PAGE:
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Politics chat: Biden administration's post-war vision; RNC primary calendar


The resumption of fighting in Gaza poses a challenge for the Biden administration. President Biden has come under fire for his steady support of Israel, while images of civilian deaths in Gaza flood social media and sway voter sentiment in the U.S. And some comments made by Vice President Kamala Harris to Arab leaders while attending the U.N. climate summit in Dubai are, as we just heard, getting a lot of attention. NPR senior political editor and correspondent Domenico Montanaro joins us now to help break it all down. Good morning, Domenico.

DOMENICO MONTANARO, BYLINE: Hey, good morning, Ayesha.

RASCOE: So Vice President Harris made some pretty strong statements yesterday about the U.S. position on a post-war Gaza and West Bank. What can you tell us about what she said?

MONTANARO: Yeah, a couple specific things. You know, she said that under no circumstances would the U.S. permit forced relocation of Palestinians, that the U.S. opposes any changes to Gaza's borders after the war. And she told reporters that Israel has the right to defend itself but that far too many Palestinians have been killed. And, you know, this is all very tricky politically for President Biden. I mean, the president is seeking reelection but has seen a decline in approval with younger voters and Arab Americans in particular, key Democratic base groups that are upset with his handling of the war. You know, there's a year to go until next year's presidential election, and he has time to rally Democrats. But people are very passionate about this, and it's going to be tough for Biden to strike a balance with younger voters, Arab Americans, on the one hand, with Jewish Americans and persuadable voters in the middle who want to - who want support to tilt toward Israel.

RASCOE: So moving closer to home, the Republican National Committee's primary calendar is out, and it looks like they'll have their delegates nominated pretty quickly, right?

MONTANARO: Yeah. I don't think people fully have their heads wrapped around the fact that this is all going to be over pretty quickly. You know, after Super Tuesday, March 5 - 16 states vote that day - almost half the delegates will be allocated, and by the end of March, more than 70% of them will already be distributed. So that means the GOP nominee is largely going to be known before Trump's trials even start in earnest. You know, remember, his first trial date is March 4, the day before Super Tuesday. And this means that despite polling showing that about half of Republicans say they wouldn't want to vote for Trump if he's convicted of a crime, the nominee is going to be known long before there could be a possible conviction for any of the charges he's facing.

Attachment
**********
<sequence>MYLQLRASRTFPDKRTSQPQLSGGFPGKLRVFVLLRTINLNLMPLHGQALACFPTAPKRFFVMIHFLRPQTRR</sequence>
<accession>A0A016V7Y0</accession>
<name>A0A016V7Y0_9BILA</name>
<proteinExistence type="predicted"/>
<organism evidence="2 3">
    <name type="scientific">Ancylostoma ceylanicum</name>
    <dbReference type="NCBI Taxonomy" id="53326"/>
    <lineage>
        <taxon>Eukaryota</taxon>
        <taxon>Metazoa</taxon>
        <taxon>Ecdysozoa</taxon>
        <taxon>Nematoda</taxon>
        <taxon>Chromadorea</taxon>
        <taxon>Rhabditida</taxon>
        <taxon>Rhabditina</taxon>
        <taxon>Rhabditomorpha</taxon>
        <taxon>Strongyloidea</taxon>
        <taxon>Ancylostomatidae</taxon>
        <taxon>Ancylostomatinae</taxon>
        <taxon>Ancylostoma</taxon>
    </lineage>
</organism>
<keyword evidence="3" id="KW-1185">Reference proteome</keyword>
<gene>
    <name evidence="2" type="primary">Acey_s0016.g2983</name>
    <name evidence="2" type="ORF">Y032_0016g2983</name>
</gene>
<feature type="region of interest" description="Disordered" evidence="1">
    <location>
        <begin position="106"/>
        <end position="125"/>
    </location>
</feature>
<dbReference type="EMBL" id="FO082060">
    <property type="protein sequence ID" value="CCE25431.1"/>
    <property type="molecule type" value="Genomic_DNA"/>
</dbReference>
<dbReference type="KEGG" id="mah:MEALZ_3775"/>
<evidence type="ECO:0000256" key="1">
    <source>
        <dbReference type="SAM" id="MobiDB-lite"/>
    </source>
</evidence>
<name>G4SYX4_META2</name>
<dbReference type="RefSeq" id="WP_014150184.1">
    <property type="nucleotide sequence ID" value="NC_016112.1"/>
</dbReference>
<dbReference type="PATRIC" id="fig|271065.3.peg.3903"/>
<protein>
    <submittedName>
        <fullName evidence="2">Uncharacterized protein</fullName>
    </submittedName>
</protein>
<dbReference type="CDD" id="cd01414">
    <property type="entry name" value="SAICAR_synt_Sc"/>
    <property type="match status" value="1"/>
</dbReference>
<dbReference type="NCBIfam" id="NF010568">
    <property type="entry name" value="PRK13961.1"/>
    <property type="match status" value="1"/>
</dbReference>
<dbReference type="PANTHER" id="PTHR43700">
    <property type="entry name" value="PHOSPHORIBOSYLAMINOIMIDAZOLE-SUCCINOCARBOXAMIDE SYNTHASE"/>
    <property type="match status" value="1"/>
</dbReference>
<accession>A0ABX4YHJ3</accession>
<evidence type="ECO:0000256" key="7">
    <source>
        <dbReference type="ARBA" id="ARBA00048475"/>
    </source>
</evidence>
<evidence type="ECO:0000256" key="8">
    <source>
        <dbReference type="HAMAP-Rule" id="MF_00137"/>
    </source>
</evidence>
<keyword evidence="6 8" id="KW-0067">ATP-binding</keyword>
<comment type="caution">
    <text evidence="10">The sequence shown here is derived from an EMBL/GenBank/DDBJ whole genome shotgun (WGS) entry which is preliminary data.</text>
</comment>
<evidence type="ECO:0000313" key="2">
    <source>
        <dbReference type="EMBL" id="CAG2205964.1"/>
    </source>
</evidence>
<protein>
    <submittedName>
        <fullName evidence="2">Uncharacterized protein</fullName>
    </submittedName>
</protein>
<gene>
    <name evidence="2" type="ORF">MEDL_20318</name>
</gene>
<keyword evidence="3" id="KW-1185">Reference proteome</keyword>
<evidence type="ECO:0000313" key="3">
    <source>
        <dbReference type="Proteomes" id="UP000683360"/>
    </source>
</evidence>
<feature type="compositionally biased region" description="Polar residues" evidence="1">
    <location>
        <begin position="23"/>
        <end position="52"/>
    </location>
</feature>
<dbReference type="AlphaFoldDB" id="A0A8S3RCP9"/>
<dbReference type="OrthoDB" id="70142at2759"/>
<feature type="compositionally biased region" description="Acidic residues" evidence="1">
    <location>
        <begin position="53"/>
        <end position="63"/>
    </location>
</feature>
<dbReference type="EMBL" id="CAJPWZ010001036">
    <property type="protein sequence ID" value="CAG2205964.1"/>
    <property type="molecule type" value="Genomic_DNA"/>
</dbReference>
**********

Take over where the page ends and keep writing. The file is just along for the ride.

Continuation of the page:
RASCOE: And on Friday, D.C. District Court Judge Tanya Chutkan ruled that Donald Trump is not immune from criminal prosecution, and claiming immunity as a former president was a big chunk of his defense strategy in these cases. So where does that leave things?

MONTANARO: Sure. I mean, this came down to whether the court bought that Trump was performing official duties as a - as president during that rally on the ellipse before the crowd moved to the Capitol on January 6 or if he was acting as a candidate. You know, the court said that he was a first-term president who was up for reelection and acting as a candidate, and that means he's not immune from lawsuits against him from, say, Congress or law enforcement officers who were injured that day. So this leaves Trump pretty vulnerable to these lawsuits now, which will be allowed to continue. Trump, though, of course, could and likely will appeal either to the D.C. Court of Appeals or directly to the Supreme Court. So this is probably not going to be the final word on this.

RASCOE: In the about 30 seconds we have left, the fourth GOP debate is happening this week in Alabama. Talk to us about that.

MONTANARO: Yeah, I mean, the same thing I've been looking for in the last two debates is what I'm looking for here, which is whether Nikki Haley or Florida Governor Ron DeSantis can separate themselves to be the principal alternative to Trump. Are they going to directly go after each other, you know, strategically here? You know, Haley, the former South Carolina governor, has been surging lately, not just in polling but with a big endorsement from the Koch brothers political network. Super PACs DeSantis - who's supporting DeSantis have been going after Haley, trying to drag her down, even comparing her to Hillary Clinton. What is DeSantis going to do on the stage? That is a big question for me.

RASCOE: That's NPR senior political editor and correspondent Domenico Montanaro. Thank you so much, Domenico.

MONTANARO: Hey, thank you. Transcript provided by NPR, Copyright NPR.

NPR transcripts are created on a rush deadline by an NPR contractor. This text may not be in its final form and may be updated or revised in the future. Accuracy and availability may vary. The authoritative record of NPR’s programming is the audio record.

Ayesha Rascoe is a White House correspondent for NPR. She is currently covering her third presidential administration. Rascoe's White House coverage has included a number of high profile foreign trips, including President Trump's 2019 summit with North Korean leader Kim Jong Un in Hanoi, Vietnam, and President Obama's final NATO summit in Warsaw, Poland in 2016. As a part of the White House team, she's also a regular on the NPR Politics Podcast.
Domenico Montanaro is NPR's senior political editor/correspondent. Based in Washington, D.C., his work appears on air and online delivering analysis of the political climate in Washington and campaigns. He also helps edit political coverage.

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